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February 04, 2020

A glimmer of hope on EU/UK trade

The EU’s draft council decision on the upcoming trade talks with the UK runs to 33 pages. Boris Johnson's submission to the House of Commons, setting out his priorities, is a scant two pages long. 

If you read between the lines, you may find signs that a compromise may be possible. For starters, the EU plans to proceed on the basis of Art. 218(3) and (4). This means that these negotiations will take place at EU level only. It will not a mixed-competence agreement like the Canadian deal, which would require ratification by national parliaments. No single member state will have a veto on the UK deal. 

The EU draft is also relative light on specific requests for dynamic alignment, the principle that the UK formally mirrors EU law in its domestic legislation. But here the devil is in the details. 

If this trade deal comes to a conclusion, we expect the UK’s principled rejection of dynamic alignment to prevail. But alignment provisions are not binary. There are shades between dynamic alignment and regulatory autonomy. As always, there is some scope for smoke-and-mirrors compromises, on both sides. If Johnson and Michel Barnier want to compromise, they can. If there is a deal, Barnier will be able to say that the EU has maintained a level playing field, while Johnson will emphasise the lack of dynamic alignment with EU rules.

But there are many formidable obstacles. The EU continues to insist on full dynamic alignment on state-aid rules, where it suggests an independent enforcement authority that works in close co-operation with the Commission. Johnson retorted yesterday that the UK has historically had fewer state-aid cases than either Germany or France. We think this is the EU trying to protect itself against a future Labour government. We also believe that some of the new technologies, like artificial intelligence, could give rise to complex state-aid cases. For example, we noted that VW wants to transform itself into an AI-based software company. Software will be one of the key value-adding parts of the next generation of cars. We assume that the derelict state of the European car industry will influence the future direction of EU competition policy. The UK, however, will set different priorities.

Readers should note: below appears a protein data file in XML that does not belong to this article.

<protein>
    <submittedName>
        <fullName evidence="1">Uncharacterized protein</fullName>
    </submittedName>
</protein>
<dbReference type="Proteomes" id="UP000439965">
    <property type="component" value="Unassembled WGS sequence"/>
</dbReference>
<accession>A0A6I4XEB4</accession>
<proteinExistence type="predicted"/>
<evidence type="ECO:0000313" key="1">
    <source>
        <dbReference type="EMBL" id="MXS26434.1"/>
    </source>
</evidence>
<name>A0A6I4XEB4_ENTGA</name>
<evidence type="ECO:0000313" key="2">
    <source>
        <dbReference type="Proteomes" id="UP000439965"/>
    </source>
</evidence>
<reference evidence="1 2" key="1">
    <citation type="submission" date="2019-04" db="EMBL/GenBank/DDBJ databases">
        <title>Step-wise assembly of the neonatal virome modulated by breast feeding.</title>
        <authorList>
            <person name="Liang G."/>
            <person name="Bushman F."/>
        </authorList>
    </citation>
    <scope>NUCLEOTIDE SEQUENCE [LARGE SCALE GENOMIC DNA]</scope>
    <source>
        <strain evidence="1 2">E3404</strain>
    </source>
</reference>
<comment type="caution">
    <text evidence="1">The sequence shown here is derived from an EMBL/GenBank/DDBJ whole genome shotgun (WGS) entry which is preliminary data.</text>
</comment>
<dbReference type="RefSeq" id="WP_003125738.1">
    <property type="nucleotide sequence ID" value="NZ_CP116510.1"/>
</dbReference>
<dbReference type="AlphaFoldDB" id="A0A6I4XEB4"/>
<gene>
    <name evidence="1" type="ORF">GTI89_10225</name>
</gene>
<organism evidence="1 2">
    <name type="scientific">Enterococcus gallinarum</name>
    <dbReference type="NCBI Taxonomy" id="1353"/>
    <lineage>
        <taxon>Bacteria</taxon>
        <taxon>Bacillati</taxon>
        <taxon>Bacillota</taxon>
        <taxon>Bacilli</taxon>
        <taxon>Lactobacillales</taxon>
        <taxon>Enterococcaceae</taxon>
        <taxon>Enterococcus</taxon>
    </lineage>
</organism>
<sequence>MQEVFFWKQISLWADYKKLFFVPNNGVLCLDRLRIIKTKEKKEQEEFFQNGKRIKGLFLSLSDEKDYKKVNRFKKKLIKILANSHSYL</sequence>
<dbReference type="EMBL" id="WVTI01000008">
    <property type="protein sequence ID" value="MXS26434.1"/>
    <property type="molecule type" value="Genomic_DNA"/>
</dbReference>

We think that the most effective way for the EU to protect its interests is through remedies, in particular through fines set by an independent arbitration body, and the right to early termination. The EU is right, of course, that only the ECJ can adjudicate on EU law. We don’t think this fact is disputed.  

We don't see fishing necessarily as a stumbling block. The UK clearly has overcapacity. We have been told that the UK is looking at a system of licensing, rather than granting access rights and quotas as the EU wants. The big problem with fishing is the timetable: the EU is seeking an agreement by July 1.

Experience has taught us to be careful with any predictions of future negotiating outcomes. Besides the usual issues that arise in trade agreements, this one is politically more loaded. We noted yesterday that the anger and insanity that have accompanied the Brexit process were back in action, with the fanboys of both sides starting to abuse each other. The post-election moderation has ended.

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